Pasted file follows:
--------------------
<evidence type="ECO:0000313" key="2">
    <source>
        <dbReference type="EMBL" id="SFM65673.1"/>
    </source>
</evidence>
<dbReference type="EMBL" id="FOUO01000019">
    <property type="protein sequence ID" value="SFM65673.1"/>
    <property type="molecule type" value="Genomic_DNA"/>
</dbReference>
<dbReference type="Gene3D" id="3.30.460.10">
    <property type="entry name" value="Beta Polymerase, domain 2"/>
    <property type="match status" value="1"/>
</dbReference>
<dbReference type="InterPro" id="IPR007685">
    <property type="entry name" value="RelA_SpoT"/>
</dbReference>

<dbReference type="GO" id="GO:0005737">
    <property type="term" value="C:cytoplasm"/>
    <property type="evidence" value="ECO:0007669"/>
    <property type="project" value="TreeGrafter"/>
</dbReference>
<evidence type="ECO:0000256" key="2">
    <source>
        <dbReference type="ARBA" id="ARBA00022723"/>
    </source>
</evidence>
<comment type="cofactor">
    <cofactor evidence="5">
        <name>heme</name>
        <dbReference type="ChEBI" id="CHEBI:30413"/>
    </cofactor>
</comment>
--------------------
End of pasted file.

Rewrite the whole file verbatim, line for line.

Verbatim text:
<evidence type="ECO:0000313" key="2">
    <source>
        <dbReference type="EMBL" id="SFM65673.1"/>
    </source>
</evidence>
<dbReference type="EMBL" id="FOUO01000019">
    <property type="protein sequence ID" value="SFM65673.1"/>
    <property type="molecule type" value="Genomic_DNA"/>
</dbReference>
<dbReference type="Gene3D" id="3.30.460.10">
    <property type="entry name" value="Beta Polymerase, domain 2"/>
    <property type="match status" value="1"/>
</dbReference>
<dbReference type="InterPro" id="IPR007685">
    <property type="entry name" value="RelA_SpoT"/>
</dbReference>

<dbReference type="GO" id="GO:0005737">
    <property type="term" value="C:cytoplasm"/>
    <property type="evidence" value="ECO:0007669"/>
    <property type="project" value="TreeGrafter"/>
</dbReference>
<evidence type="ECO:0000256" key="2">
    <source>
        <dbReference type="ARBA" id="ARBA00022723"/>
    </source>
</evidence>
<comment type="cofactor">
    <cofactor evidence="5">
        <name>heme</name>
        <dbReference type="ChEBI" id="CHEBI:30413"/>
    </cofactor>
</comment>